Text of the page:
Is routine veno-venous bypass necessary in liver transplantation?

During liver transplantation major veins are clamped (blocked using clamps) by the surgeon in order to complete the operation. This can decrease the blood returning to the heart which has the potential to decrease the blood pressure and the blood flow to the vital organs. To avoid this, diverting the blood flow through an external circuit bypassing the clamps and returning this blood to the heart (veno-venous bypass) has been advocated by some. However, the use of veno-venous bypass is associated with a risk of major life threatening complications and also minor complications. Thus, the use of veno-venous bypass is controversial.

We systematically searched various medical databases to determine whether veno-venous bypass is required routinely during liver transplantation. We identified a total of three randomised clinical trials with high risk of systematic error and high risk of random errors which compared veno-venous bypass (n = 65) with no veno-venous bypass (n = 66). None of the trials reported patient or graft survival. There were no differences regarding kidney failure or blood transfusion requirements between the two groups. None of the trials reported on the complications related to veno-venous bypass or the requirement of veno-venous bypass in the control group. We also identified one trial with high risk of systematic error and high risk of random errors which compared needle technique (percutaneous approach) (n = 20) with open technique (n =19) of veno-venous bypass. The patient or graft survival was not reported in this trial. There was no difference in veno-venous bypass related complications between the two groups. The operating time was shorter in the percutaneous technique group. There is currently no evidence to support the routine use of veno-venous bypass in liver transplantation.

Authors' conclusions: 

There is no evidence to support or refute the use of veno-venous bypass in liver transplantation. There is no evidence to prefer any particular technique of veno-venous bypass in liver transplantation.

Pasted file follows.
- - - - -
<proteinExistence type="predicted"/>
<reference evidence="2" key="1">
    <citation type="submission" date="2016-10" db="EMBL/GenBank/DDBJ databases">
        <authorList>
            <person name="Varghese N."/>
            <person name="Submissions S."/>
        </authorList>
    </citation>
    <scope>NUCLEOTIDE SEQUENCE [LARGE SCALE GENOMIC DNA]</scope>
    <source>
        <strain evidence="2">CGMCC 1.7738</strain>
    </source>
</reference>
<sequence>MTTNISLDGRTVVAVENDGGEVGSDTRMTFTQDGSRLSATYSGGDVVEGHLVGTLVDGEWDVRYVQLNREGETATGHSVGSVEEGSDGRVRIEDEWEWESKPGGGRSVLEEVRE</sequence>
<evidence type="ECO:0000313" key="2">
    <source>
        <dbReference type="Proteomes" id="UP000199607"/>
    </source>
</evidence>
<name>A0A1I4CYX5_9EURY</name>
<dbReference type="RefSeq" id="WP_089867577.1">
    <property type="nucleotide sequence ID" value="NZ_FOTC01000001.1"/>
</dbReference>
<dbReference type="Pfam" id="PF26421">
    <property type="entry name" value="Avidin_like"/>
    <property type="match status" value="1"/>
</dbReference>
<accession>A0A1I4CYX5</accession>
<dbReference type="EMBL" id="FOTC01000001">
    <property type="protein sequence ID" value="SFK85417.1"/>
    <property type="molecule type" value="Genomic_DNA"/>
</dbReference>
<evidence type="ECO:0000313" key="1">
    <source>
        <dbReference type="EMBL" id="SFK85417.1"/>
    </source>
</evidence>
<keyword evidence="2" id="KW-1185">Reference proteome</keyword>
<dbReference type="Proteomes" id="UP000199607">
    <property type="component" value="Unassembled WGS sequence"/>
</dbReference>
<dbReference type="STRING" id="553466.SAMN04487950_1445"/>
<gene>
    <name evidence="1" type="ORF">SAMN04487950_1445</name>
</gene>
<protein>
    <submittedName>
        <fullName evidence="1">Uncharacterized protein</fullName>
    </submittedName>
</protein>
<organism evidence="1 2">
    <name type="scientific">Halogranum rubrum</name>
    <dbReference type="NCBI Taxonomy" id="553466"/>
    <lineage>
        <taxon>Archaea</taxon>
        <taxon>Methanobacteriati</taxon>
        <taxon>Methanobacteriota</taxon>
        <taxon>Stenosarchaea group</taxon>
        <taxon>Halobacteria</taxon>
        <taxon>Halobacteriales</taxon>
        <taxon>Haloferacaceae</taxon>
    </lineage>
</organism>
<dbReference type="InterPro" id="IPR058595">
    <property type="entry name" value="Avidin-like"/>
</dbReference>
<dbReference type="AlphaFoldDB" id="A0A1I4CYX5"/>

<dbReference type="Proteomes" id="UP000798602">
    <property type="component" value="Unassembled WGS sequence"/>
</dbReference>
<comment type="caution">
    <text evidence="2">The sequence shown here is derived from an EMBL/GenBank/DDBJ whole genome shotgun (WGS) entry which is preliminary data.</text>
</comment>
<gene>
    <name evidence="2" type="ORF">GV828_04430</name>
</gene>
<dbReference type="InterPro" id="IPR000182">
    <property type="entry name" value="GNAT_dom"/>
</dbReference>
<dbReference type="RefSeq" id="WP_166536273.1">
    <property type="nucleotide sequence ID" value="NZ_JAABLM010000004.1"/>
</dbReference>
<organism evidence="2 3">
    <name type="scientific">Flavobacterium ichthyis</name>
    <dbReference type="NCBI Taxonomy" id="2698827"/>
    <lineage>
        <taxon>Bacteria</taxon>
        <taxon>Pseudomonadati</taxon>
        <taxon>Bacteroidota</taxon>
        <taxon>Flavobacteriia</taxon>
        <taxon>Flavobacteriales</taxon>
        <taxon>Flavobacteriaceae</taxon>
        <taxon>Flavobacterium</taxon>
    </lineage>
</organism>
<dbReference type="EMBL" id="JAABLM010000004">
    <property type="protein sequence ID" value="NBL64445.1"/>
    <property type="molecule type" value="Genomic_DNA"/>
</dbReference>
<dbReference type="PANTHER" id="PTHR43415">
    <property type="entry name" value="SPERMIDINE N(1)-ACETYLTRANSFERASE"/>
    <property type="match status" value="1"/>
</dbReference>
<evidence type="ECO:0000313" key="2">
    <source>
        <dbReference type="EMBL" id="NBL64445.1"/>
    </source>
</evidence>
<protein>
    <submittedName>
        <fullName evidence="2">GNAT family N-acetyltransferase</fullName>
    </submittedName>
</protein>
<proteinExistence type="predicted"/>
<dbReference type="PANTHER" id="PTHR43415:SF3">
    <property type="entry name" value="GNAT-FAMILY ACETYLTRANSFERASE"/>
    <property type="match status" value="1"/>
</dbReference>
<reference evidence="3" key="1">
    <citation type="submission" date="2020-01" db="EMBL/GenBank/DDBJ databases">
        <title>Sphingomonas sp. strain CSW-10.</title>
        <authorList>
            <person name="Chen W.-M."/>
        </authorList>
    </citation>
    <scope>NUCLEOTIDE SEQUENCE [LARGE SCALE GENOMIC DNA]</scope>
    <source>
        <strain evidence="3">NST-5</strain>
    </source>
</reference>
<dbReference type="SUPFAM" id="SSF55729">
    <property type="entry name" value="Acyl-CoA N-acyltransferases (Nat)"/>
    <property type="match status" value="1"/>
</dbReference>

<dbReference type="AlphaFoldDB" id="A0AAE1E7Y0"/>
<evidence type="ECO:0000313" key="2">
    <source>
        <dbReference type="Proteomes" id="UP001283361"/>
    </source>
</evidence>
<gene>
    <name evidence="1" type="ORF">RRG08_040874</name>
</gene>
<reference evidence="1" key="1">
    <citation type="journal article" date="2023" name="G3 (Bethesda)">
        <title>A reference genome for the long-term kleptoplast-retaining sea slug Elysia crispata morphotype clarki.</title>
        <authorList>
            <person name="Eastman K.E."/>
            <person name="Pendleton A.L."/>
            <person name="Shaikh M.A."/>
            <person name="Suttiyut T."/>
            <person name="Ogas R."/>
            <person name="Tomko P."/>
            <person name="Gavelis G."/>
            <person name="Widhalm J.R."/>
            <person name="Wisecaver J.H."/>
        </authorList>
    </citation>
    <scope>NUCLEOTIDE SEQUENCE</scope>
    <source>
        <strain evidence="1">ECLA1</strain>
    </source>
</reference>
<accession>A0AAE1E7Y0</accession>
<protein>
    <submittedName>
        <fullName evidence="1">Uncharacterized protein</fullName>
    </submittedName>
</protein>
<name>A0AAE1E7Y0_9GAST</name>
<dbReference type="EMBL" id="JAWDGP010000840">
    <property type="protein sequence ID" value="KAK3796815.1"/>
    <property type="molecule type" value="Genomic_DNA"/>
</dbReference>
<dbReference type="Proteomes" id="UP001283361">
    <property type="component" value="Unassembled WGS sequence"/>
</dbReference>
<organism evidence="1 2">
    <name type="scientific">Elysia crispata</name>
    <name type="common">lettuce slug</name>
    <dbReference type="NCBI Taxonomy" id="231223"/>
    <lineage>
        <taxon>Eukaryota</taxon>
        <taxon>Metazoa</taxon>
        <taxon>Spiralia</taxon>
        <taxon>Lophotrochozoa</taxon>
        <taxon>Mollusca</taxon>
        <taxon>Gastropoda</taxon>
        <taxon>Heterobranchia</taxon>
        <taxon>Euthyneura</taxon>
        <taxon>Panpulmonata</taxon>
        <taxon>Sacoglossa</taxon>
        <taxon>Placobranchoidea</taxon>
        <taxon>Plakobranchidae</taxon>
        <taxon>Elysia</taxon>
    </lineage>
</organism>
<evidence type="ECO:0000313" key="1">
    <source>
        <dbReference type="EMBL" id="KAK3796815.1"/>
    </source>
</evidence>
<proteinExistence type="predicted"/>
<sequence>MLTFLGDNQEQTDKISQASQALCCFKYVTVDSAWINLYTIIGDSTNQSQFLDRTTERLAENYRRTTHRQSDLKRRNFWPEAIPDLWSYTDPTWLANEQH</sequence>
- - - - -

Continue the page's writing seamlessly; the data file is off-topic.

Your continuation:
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Background: 

Veno-venous bypass is used to overcome the effects of clamping of the inferior vena cava and portal vein during liver transplanation. The routine use of veno-venous bypass is, however, controversial.

Objectives: 

To compare the benefits and harms of veno-venous bypass (irrespective of open or percutaneous technique; heparin-coated or no heparin-coating) versus no veno-venous bypass during liver transplantation. To compare the benefits and harms of the different techniques of veno-venous bypass during liver transplantation.

Search strategy: 

We searched The Cochrane Hepato-Biliary Group Controlled Trials Register, the Cochrane Central Register of Controlled Trials (CENTRAL) in The Cochrane Library, MEDLINE, EMBASE, and Science Citation Index Expanded until December 2010.

Selection criteria: 

We included randomised clinical trials comparing veno-venous bypass during liver transplantation (irrespective of language or publication status).

Data collection and analysis: 

Two authors independently assessed trials for inclusion and independently extracted data. We analysed the data with both the fixed-effect and the random-effects models using RevMan Analysis. For continuous outcomes, we calculated the mean difference (MD) with 95% confidence intervals (CI) based on intention-to-treat or available case analysis. For binary outcomes, we used the Fisher's exact test since none of the comparisons of binary outcomes included more than one trial.

Main results: 

We identified three trials with high risk of bias which compared veno-venous bypass (n = 65) versus no veno-venous bypass (n = 66). None of the trials reported patient or graft survival. There were no significant differences regarding renal failure or blood transfusion requirements between the two groups. None of the trials reported on the morbidity related to veno-venous bypass or the requirement of veno-venous bypass in the control group.

We identified one trial with high risk of bias which compared percutaneous (n = 20) versus open technique (n =19) of veno-venous bypass. The patient or graft survival was not reported. There was no difference in veno-venous bypass related morbidity between the two groups. The operating time was significantly shorter in the percutaneous technique group (MD -59 minutes; 95% CI -102 to -16).

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